‘Majwe Mining Joint Venture in skills transfer drive’ - Speirs
by John Regonamanye
The joint venture behind the Jwaneng Cut 8 project has pledged to leave behind a lasting legacy of skills transfer in a country where skills shortage is still a problem in the mining sector.
Majwe Mining Joint Venture managing director, Ian Speirs, said at the opening of the logistics office at the mining town he was confident and certain that the skills transferred to the employees will ‘be of first class quality’.
“This is because the equipment that we are using here is the first of its kind in Botswana, if not Africa,” Speirs pledged.
Majwe Mining Joint Venture is a combination of Leighton Africa Botswana, Basil Read and Bothakga Burrow. The three companies originate from Australia, South Africa and Botswana, respectively.
The venture is destined to impart world class mining skills to Batswana, with the first batch expected to go to Australia soon.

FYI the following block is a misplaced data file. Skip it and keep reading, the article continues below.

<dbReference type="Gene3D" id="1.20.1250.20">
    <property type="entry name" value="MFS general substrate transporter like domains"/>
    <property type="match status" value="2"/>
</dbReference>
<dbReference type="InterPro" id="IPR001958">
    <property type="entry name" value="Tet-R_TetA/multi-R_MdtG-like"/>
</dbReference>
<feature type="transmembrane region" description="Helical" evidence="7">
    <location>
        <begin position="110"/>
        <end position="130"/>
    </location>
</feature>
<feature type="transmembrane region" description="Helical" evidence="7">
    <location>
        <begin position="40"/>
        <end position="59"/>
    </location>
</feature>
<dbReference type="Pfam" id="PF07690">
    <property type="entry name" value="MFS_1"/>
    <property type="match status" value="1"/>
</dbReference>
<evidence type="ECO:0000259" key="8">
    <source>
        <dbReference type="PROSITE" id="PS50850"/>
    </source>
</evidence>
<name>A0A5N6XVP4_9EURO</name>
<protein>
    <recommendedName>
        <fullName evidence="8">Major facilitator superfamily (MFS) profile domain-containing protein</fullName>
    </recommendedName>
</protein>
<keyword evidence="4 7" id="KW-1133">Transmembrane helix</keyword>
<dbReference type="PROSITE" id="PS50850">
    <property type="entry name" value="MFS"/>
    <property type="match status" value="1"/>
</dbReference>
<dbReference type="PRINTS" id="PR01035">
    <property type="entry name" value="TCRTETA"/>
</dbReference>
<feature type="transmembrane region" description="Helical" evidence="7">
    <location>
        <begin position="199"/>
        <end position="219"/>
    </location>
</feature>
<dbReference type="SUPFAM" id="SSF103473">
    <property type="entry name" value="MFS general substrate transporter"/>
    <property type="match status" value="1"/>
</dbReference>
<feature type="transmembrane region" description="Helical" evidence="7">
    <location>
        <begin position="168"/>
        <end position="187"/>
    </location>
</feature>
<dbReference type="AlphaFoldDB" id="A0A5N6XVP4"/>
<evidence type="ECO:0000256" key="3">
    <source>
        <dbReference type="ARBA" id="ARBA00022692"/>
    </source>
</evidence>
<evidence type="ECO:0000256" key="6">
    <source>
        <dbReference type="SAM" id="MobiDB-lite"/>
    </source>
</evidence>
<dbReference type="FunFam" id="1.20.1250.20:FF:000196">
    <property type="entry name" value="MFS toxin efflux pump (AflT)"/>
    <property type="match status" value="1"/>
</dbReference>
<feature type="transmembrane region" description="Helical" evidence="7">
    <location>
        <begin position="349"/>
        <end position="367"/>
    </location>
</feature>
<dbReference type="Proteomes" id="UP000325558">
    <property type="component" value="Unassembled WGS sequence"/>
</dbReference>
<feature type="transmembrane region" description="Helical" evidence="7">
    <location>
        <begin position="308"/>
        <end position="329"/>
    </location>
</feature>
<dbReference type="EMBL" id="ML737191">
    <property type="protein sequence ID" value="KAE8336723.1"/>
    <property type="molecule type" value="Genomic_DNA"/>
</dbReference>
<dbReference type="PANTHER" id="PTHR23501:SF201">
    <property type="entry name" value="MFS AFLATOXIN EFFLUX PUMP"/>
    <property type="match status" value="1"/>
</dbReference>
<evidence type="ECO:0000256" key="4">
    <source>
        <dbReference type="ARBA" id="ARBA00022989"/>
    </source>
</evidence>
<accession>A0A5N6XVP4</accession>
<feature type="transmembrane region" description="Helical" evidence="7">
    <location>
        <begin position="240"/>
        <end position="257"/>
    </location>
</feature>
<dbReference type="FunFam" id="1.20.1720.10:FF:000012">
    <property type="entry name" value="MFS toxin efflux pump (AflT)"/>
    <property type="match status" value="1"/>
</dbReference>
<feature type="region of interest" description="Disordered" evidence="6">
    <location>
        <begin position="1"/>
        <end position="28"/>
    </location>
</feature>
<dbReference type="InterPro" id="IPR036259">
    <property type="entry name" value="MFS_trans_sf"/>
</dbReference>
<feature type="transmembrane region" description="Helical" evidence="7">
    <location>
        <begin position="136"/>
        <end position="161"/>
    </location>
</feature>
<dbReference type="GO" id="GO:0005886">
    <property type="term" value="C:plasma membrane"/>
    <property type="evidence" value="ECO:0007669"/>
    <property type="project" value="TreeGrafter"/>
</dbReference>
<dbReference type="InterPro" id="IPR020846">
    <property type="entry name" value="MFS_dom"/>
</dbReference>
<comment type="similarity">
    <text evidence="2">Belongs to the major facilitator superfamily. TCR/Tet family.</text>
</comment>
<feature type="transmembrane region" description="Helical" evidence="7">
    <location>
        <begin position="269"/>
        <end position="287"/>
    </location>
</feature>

“We will also be sending some of our employees for secondment opportunities in Australia. This is meant to equip them with international expertise on equipment and process used on the other side of the world,” Speirs added.
These employees will come back empowered to impact the knowledge to peers, he said.
A subsidiary of Australia’s Leighton group, Leighton Africa Botswana brings a wealth of international experience and world best practices from all over Australia, Northern and Southern Asia and the Middle East.
Majwe Mining, which is doing the P3.8 billion phase of Cut 8, currently has a compliment of 500 employees with most of them coming from Jwaneng and the surrounding villages.
Besides providing mine scheduling, drilling and blasting, the venture will truck and shovel waste removal- daunting task that demands highly exceptional skills requirements in mining.
Contracted by Debswana, the more than 5-year project will expand Jwaneng Mine’s lifespan and is expected to impart these scarce skills and knowledge during the period of the contract.
Majwe Mining Joint Venture logistics offices, officially opened last Thursday, are located outside the mine to give the community access to the operations and services of the company.